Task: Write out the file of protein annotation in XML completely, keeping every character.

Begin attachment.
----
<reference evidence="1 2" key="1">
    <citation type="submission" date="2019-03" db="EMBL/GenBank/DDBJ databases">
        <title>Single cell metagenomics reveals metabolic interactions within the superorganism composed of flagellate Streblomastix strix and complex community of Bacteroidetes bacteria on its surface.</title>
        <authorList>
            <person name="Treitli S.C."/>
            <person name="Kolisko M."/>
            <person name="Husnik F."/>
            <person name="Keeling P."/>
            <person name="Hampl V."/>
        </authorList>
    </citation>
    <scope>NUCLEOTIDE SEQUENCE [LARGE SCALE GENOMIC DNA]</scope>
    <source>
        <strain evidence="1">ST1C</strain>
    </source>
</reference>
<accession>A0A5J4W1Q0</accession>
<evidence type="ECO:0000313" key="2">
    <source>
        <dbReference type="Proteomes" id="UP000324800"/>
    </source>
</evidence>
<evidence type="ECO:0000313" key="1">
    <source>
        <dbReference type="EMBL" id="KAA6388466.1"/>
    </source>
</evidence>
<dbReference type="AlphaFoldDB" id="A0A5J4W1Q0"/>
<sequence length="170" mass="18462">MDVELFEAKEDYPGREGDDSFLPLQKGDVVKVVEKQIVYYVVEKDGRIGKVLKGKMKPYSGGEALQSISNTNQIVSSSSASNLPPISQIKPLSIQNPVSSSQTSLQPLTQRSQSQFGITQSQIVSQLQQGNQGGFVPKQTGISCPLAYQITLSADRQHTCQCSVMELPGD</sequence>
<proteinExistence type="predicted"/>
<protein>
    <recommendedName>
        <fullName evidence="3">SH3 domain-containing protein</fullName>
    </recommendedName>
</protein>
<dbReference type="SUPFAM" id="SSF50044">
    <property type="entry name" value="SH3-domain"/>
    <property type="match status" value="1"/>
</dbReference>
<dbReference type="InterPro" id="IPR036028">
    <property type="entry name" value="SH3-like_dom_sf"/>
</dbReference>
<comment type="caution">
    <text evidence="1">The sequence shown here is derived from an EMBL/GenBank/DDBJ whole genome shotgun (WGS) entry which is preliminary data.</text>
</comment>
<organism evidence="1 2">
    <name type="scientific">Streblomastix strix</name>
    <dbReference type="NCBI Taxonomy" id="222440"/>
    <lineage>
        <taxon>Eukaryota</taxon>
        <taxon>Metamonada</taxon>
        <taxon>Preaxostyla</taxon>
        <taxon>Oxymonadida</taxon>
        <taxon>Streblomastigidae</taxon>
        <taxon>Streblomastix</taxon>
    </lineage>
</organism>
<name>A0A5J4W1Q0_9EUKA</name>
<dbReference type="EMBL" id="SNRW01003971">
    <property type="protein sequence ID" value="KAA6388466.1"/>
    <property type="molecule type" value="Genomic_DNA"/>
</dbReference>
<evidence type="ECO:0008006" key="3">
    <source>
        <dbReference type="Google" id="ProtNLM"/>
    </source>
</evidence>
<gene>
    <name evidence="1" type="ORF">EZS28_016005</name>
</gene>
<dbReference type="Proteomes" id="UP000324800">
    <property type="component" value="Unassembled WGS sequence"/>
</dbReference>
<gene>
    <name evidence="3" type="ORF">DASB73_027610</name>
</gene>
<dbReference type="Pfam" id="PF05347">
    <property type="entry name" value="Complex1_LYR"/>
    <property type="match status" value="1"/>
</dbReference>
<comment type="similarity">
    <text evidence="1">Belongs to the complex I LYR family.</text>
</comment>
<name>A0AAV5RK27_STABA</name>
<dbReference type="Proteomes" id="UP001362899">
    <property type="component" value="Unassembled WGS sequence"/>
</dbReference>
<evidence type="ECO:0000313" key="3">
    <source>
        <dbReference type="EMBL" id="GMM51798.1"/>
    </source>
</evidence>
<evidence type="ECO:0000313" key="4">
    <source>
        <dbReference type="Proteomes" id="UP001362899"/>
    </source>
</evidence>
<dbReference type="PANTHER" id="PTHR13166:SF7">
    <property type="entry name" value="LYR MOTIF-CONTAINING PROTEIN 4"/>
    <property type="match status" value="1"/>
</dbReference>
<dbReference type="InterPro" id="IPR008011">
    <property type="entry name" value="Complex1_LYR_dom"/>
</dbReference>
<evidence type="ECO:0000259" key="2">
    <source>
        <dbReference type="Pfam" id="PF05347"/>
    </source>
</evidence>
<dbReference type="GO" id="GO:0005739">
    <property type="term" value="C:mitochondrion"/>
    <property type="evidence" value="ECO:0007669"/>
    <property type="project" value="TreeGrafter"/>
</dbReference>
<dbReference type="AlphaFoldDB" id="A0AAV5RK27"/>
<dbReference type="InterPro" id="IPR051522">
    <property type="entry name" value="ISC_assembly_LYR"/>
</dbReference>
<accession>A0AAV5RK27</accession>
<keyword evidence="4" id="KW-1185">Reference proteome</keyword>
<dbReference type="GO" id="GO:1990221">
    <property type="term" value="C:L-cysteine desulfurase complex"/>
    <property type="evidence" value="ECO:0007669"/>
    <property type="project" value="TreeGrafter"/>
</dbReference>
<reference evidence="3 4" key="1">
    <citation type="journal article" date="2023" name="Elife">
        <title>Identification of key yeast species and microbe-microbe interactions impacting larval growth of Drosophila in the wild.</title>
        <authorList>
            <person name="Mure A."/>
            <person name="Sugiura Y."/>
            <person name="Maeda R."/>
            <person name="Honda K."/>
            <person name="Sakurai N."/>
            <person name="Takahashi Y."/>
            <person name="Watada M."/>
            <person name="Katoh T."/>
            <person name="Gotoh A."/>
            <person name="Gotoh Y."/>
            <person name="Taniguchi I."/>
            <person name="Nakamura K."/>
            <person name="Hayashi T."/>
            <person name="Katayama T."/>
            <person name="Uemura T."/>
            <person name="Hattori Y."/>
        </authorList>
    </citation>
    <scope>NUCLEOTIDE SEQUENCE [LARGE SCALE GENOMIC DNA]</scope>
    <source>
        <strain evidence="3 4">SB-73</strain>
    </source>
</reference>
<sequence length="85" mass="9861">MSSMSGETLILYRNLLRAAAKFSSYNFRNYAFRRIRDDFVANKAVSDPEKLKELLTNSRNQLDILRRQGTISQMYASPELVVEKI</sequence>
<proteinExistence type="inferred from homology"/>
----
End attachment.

<reference evidence="1 2" key="1">
    <citation type="submission" date="2019-03" db="EMBL/GenBank/DDBJ databases">
        <title>Single cell metagenomics reveals metabolic interactions within the superorganism composed of flagellate Streblomastix strix and complex community of Bacteroidetes bacteria on its surface.</title>
        <authorList>
            <person name="Treitli S.C."/>
            <person name="Kolisko M."/>
            <person name="Husnik F."/>
            <person name="Keeling P."/>
            <person name="Hampl V."/>
        </authorList>
    </citation>
    <scope>NUCLEOTIDE SEQUENCE [LARGE SCALE GENOMIC DNA]</scope>
    <source>
        <strain evidence="1">ST1C</strain>
    </source>
</reference>
<accession>A0A5J4W1Q0</accession>
<evidence type="ECO:0000313" key="2">
    <source>
        <dbReference type="Proteomes" id="UP000324800"/>
    </source>
</evidence>
<evidence type="ECO:0000313" key="1">
    <source>
        <dbReference type="EMBL" id="KAA6388466.1"/>
    </source>
</evidence>
<dbReference type="AlphaFoldDB" id="A0A5J4W1Q0"/>
<sequence length="170" mass="18462">MDVELFEAKEDYPGREGDDSFLPLQKGDVVKVVEKQIVYYVVEKDGRIGKVLKGKMKPYSGGEALQSISNTNQIVSSSSASNLPPISQIKPLSIQNPVSSSQTSLQPLTQRSQSQFGITQSQIVSQLQQGNQGGFVPKQTGISCPLAYQITLSADRQHTCQCSVMELPGD</sequence>
<proteinExistence type="predicted"/>
<protein>
    <recommendedName>
        <fullName evidence="3">SH3 domain-containing protein</fullName>
    </recommendedName>
</protein>
<dbReference type="SUPFAM" id="SSF50044">
    <property type="entry name" value="SH3-domain"/>
    <property type="match status" value="1"/>
</dbReference>
<dbReference type="InterPro" id="IPR036028">
    <property type="entry name" value="SH3-like_dom_sf"/>
</dbReference>
<comment type="caution">
    <text evidence="1">The sequence shown here is derived from an EMBL/GenBank/DDBJ whole genome shotgun (WGS) entry which is preliminary data.</text>
</comment>
<organism evidence="1 2">
    <name type="scientific">Streblomastix strix</name>
    <dbReference type="NCBI Taxonomy" id="222440"/>
    <lineage>
        <taxon>Eukaryota</taxon>
        <taxon>Metamonada</taxon>
        <taxon>Preaxostyla</taxon>
        <taxon>Oxymonadida</taxon>
        <taxon>Streblomastigidae</taxon>
        <taxon>Streblomastix</taxon>
    </lineage>
</organism>
<name>A0A5J4W1Q0_9EUKA</name>
<dbReference type="EMBL" id="SNRW01003971">
    <property type="protein sequence ID" value="KAA6388466.1"/>
    <property type="molecule type" value="Genomic_DNA"/>
</dbReference>
<evidence type="ECO:0008006" key="3">
    <source>
        <dbReference type="Google" id="ProtNLM"/>
    </source>
</evidence>
<gene>
    <name evidence="1" type="ORF">EZS28_016005</name>
</gene>
<dbReference type="Proteomes" id="UP000324800">
    <property type="component" value="Unassembled WGS sequence"/>
</dbReference>
<gene>
    <name evidence="3" type="ORF">DASB73_027610</name>
</gene>
<dbReference type="Pfam" id="PF05347">
    <property type="entry name" value="Complex1_LYR"/>
    <property type="match status" value="1"/>
</dbReference>
<comment type="similarity">
    <text evidence="1">Belongs to the complex I LYR family.</text>
</comment>
<name>A0AAV5RK27_STABA</name>
<dbReference type="Proteomes" id="UP001362899">
    <property type="component" value="Unassembled WGS sequence"/>
</dbReference>
<evidence type="ECO:0000313" key="3">
    <source>
        <dbReference type="EMBL" id="GMM51798.1"/>
    </source>
</evidence>
<evidence type="ECO:0000313" key="4">
    <source>
        <dbReference type="Proteomes" id="UP001362899"/>
    </source>
</evidence>
<dbReference type="PANTHER" id="PTHR13166:SF7">
    <property type="entry name" value="LYR MOTIF-CONTAINING PROTEIN 4"/>
    <property type="match status" value="1"/>
</dbReference>
<dbReference type="InterPro" id="IPR008011">
    <property type="entry name" value="Complex1_LYR_dom"/>
</dbReference>
<evidence type="ECO:0000259" key="2">
    <source>
        <dbReference type="Pfam" id="PF05347"/>
    </source>
</evidence>
<dbReference type="GO" id="GO:0005739">
    <property type="term" value="C:mitochondrion"/>
    <property type="evidence" value="ECO:0007669"/>
    <property type="project" value="TreeGrafter"/>
</dbReference>
<dbReference type="AlphaFoldDB" id="A0AAV5RK27"/>
<dbReference type="InterPro" id="IPR051522">
    <property type="entry name" value="ISC_assembly_LYR"/>
</dbReference>
<accession>A0AAV5RK27</accession>
<keyword evidence="4" id="KW-1185">Reference proteome</keyword>
<dbReference type="GO" id="GO:1990221">
    <property type="term" value="C:L-cysteine desulfurase complex"/>
    <property type="evidence" value="ECO:0007669"/>
    <property type="project" value="TreeGrafter"/>
</dbReference>
<reference evidence="3 4" key="1">
    <citation type="journal article" date="2023" name="Elife">
        <title>Identification of key yeast species and microbe-microbe interactions impacting larval growth of Drosophila in the wild.</title>
        <authorList>
            <person name="Mure A."/>
            <person name="Sugiura Y."/>
            <person name="Maeda R."/>
            <person name="Honda K."/>
            <person name="Sakurai N."/>
            <person name="Takahashi Y."/>
            <person name="Watada M."/>
            <person name="Katoh T."/>
            <person name="Gotoh A."/>
            <person name="Gotoh Y."/>
            <person name="Taniguchi I."/>
            <person name="Nakamura K."/>
            <person name="Hayashi T."/>
            <person name="Katayama T."/>
            <person name="Uemura T."/>
            <person name="Hattori Y."/>
        </authorList>
    </citation>
    <scope>NUCLEOTIDE SEQUENCE [LARGE SCALE GENOMIC DNA]</scope>
    <source>
        <strain evidence="3 4">SB-73</strain>
    </source>
</reference>
<sequence length="85" mass="9861">MSSMSGETLILYRNLLRAAAKFSSYNFRNYAFRRIRDDFVANKAVSDPEKLKELLTNSRNQLDILRRQGTISQMYASPELVVEKI</sequence>
<proteinExistence type="inferred from homology"/>